Japan’s de facto capital between c. 1185 and 1333, Kamakura is one of the country’s most important cultural cities. Less than an hour south of Tokyo, it is also one of the most popular destinations for tourists with crowds flocking to the area to enjoy some terrific hiking trails, strolls along the beach and a number of renowned sights such as the Great Buddha, Hachimangu Shrine and Hase-dera Temple.
Whilst these places are certainly worth visiting, they can get extremely crowded, particularly on weekends. During our trip there we were looking to escape from the masses, trying to find more peaceful places to enjoy.
Keeping samurai spirit alive, ‘cosplay’ style
Our first stop was Shisouan, a quaint two-storey house with materials and memorabilia about the Kamakura Period. Here guests can take a step back in time, in the shoes and clothes of some of the most prominent figures from that era, such as Minamoto no Yoshitsune, one of the most famous Samurai fighters in Japanese history; Yoshitsune’s alleged mistress Shizuka Gozen, a tragic heroine who was forced to abandon her lover; and Yoshitsune’s most loyal follower, warrior monk Benkei. The costumes of these legends are extravagant and therefore a little expensive to hire, though there are other options.
We tried the somewhat understated by comparison red Hitatare, a formal court robe of Samurai or Kosode and a kind of predecessor to the kimono that came with a hand-fan and two swords, one long and one short. Feeling a little more elegant and powerful than usual, we had a few pictures taken before taking a stroll around the garden.
For those with a little more time, there is also the chance to practice some archery with the shop owners and yabusame (traditional horse-back archery) archers, Daisuke Arimoto and Akemi Matayoshi. In the future Arimoto would like to create a kind of Samurai Village with lots of different activities, for now though his goal is to remind people about the rich cultural history of Kamakura.
“I want people to be able experience this city how it used to be,” he tells us. “I think as Kamakura has modernized it has lost some of its identity, I therefore hope this little establishment can try to help bring that back.” (Shisouan address: 6-1-23, Fueda, Kamakura; 15 min walk from Hase station; call 0467-39-6412; )
A Monk’s Lunch – shojin ryori
After dressing like a Samurai it was time to eat like a monk at Hachinoki. A short walk from Kita-Kamakura station, this enchanting place serves fresh, colourful vegetable-based dishes in a style known as shojin ryori (Devotion Cuisine).
Derived from the Buddhist precept that it is wrong to kill any animals, shojin ryori uses only seasonal fruits and vegetables with no meat – these days a rarity in Japan as many vegetarians readers will we’re sure attest. Being a meat-lover myself, I initially wasn’t over-enthused about visiting such an establishment; frankly speaking it sounded like it was going to be on the bland side. As it turned out it was anything but.
From the sesame tofu to the shibazuke sushi and sweet potato, it was a marvelous collection that was pleasing to both the eye and palate. The art of preparing a shojin meal is considered an aspect of zen training and as the food was presented to us we saw the attention to detail that went into it. It is not simply about cooking, but is a practice of spirituality. They put their heart and soul into the process, providing meals that incorporate the five taste sensations (salty, sour, sweet, bitter and unami), and five colours (red, white, black, green and yellow).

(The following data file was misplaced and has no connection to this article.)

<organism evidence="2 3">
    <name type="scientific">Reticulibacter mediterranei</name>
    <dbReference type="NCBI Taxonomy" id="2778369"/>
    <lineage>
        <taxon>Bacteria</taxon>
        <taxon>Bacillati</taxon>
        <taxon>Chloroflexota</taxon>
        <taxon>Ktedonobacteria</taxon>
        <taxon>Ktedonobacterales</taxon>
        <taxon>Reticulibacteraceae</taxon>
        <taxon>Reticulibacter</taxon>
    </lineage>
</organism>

With no food wasted and a deep respect for every ingredient, it takes a long time to prepare and should be eaten at a slow pace, preferably in a tranquil environment like at Hachinoki.
Continuing the spiritual theme, it was time to visit a temple. Kamakura is best known for its shrines and temples and with more than 80 in what is a relatively small city, there are certainly plenty to choose from. Seeking a calm, sober environment away from the hub of the city, we discovered the 800-year-old Jomyoji Temple, a designated historical site.
Walking up the steps past Somon Gate, we were greeted by lines of multi-coloured trees and seasonal flowers. The place is said to be especially alluring in the spring, when the cherry blossoms are in full bloom, but it was just as satisfying to see the hydrangeas brighten the bleakness of rainy season here in Japan.
With hardly any people around the only noise was the sound of birds chirping away in the background. You can also enjoy a traditional bowl of green tea and a Japanese sweet in a tea room called Kisen-an, while overlooking an exquisitely kept sand and stone garden. It was a wonderfully relaxing way to finish the afternoon.
Other sites within the grounds include the main hall, which has a number of documents, paintings and statues as well as the tomb of Ashikaga Takauji, the founder and first shogun of the Ashikaga shogunate. While in the area, it is also worth taking the five-minute walk to Hokokuji temple, known for its bamboo grove.
One of the most pleasant ways of seeing Kamakura and the surrounding area is on the Enoshima Electric Railway, or the Enoden as it is affectionately known. The charming train that first ran in 1900 stops near a number of famous sights, including the Great Buddha, Hase Kannon Temple and Tsurgaoka Hachimangu Shrine. Linking Fujisawa, the local Shonan area and Kamakura, there are some spectacular mountain and ocean views along the way.
A Noriorikun Pass (¥580 for adults, ¥290 for children) allows you to get on and off at any station between Fujisawa and Kamakura, as well as giving you privileges at places like the Enoshima Observation Lighthouse and the New Enoshima Aquarium.
Main image: yu.kleides/Flickr